Durga Puja or Dussehara is a grand festival celebrated in India with much fan fare by Manuwadi. Like other Hindu mythologies having contradictory narratives, Durga Puja too have many narratives behind it. The predominant and widely accepted narrative is that Durga (symbol of good) defeated Mahisasur (symbol of evil). Before we delve deep into the claim of narrative let’s discuss the genesis of Durga Puja.
The first mention of the word ‘Durga’ is found in Markandey Purana, a scripture written in 250-500 AD. However the celebration of the festival is fairly recent, dating some 250-300 years back. Bizarre may it sound it was Raja Narbakrishnadev of Calcutta organized the first Durga Puja to honour Lord Clive, under whom British own the Battle of Plassey in 1757 defeating combined forces of three kings that include Nawab of Bengal. From then the celebration gained traction, and spread to the other areas. Now you can understand why Durga Puja is wildly popular in West Bengal than in any other states.
It is very important to note that around the same time as Durga Puja, many tribal people in Bihar, Jharkhand and Bengal observe Mahisasur Shradh Divas, a day of mourning for their great indigenous king Mahisasur, who was killed deceptively. Ever since Durga Puja started, the Mahisasur Shradh Divas has been overshadowed and its celebration has been made a criminal offense.
The True Narrative
The indigenous narrative of Tribals/locals, which in the absence of a written form, has been passed in oral form generation after generation. Only recently attempts are being made to compile them in written form. The narrative is far superior than the Brahminical version. Not just Durga puja, the Brahmins have made up many false and imaginative stories to mislead people maintain their status quo and perpetuate their hegemony.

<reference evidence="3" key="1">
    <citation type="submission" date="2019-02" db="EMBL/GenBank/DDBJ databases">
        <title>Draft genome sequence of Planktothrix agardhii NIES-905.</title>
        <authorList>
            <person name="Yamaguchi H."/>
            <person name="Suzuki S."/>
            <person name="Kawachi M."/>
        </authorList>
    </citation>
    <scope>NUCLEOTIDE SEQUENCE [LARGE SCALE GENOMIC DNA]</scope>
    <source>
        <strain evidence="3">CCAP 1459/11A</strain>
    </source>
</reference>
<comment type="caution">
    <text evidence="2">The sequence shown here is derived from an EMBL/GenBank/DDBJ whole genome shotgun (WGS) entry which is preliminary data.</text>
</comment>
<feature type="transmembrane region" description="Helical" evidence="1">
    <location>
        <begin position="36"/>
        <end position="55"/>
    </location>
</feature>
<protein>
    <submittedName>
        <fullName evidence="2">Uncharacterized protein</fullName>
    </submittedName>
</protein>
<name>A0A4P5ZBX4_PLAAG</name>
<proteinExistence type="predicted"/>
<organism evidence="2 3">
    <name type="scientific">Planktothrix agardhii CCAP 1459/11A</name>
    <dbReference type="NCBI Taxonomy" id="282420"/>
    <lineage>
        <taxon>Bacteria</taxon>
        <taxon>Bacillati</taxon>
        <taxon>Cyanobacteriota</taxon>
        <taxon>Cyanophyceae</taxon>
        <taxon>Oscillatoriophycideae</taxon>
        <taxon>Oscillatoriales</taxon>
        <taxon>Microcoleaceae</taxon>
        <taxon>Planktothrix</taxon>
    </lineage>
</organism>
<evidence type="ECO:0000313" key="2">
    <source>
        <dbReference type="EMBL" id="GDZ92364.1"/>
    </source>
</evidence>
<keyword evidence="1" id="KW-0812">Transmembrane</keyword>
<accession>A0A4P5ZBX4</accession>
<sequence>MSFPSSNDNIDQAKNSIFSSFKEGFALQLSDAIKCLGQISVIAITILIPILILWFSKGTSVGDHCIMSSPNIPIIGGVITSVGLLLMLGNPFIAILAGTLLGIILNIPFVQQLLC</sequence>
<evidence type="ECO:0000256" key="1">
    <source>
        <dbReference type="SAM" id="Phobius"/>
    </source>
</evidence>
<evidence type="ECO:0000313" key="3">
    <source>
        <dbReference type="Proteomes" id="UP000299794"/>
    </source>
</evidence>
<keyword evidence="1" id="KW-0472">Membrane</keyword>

The tribal version of Durga Puja is far superior than Brahminical version in that it speaks only facts. First, the tribal version accepts that their king Mahisasur (Buffalo God) has in fact been killed. It does not try to convert a defeat into a win. Second, it tallies with Brahmincial version that Mahisasur was killed in the ninth day. Third, it agrees with the fact that the indigenous (tribal/Dravidian) were subsequently defeated by the outsiders in the war.
So where tribal version is differs from Brahminical version?
The war between Durga and Mahisasur was not a war between good and evil. In fact it was a war between Non-Aryans versus Aryans, between foreigners and indigenous people. Mahisasur was an extremely powerful tribal king in the Bong region. He was well known for his brute force like Samson. The cunning and war mongering Aryans failed to defeat Mahisasur. They hatched a plan and sent an extremely beautiful yet shrewd prostitute named Durga. Mahisasur was blown away by her beauty and charm. Mahisasur made the mistake there. He married her, who killed him in the ninth day of their honeymoon when he was asleep tired after sex. The death of Mahisasur sent shock wave in his kingdom and a brutal slaughter of non-Aryans by Aryans followed. The sheer scale and brutality of slaughter was such that they Aryans made garland with heads of defeated people’s head and draped it around Durga’s neck.
You will be surprised to learn that high caste prostitutes in Bengal identify Durga as their main clan member, and they take pride of it. Many places in Bengal where Durga Puja is celebrated since long have the custom to collect mud from local prostitutes’ house and build Durga’s statue with it.
The bottom line is that the defeat of Mahisasur was not straight forward, but through deception and cunningness. Durga was actually not a God. She was a prostitute, who gained status of God after treacherously killing her husband Mahisasur. There are overwhelming evidence to it, but the cunning Manuwadi hid the inconvenient truth.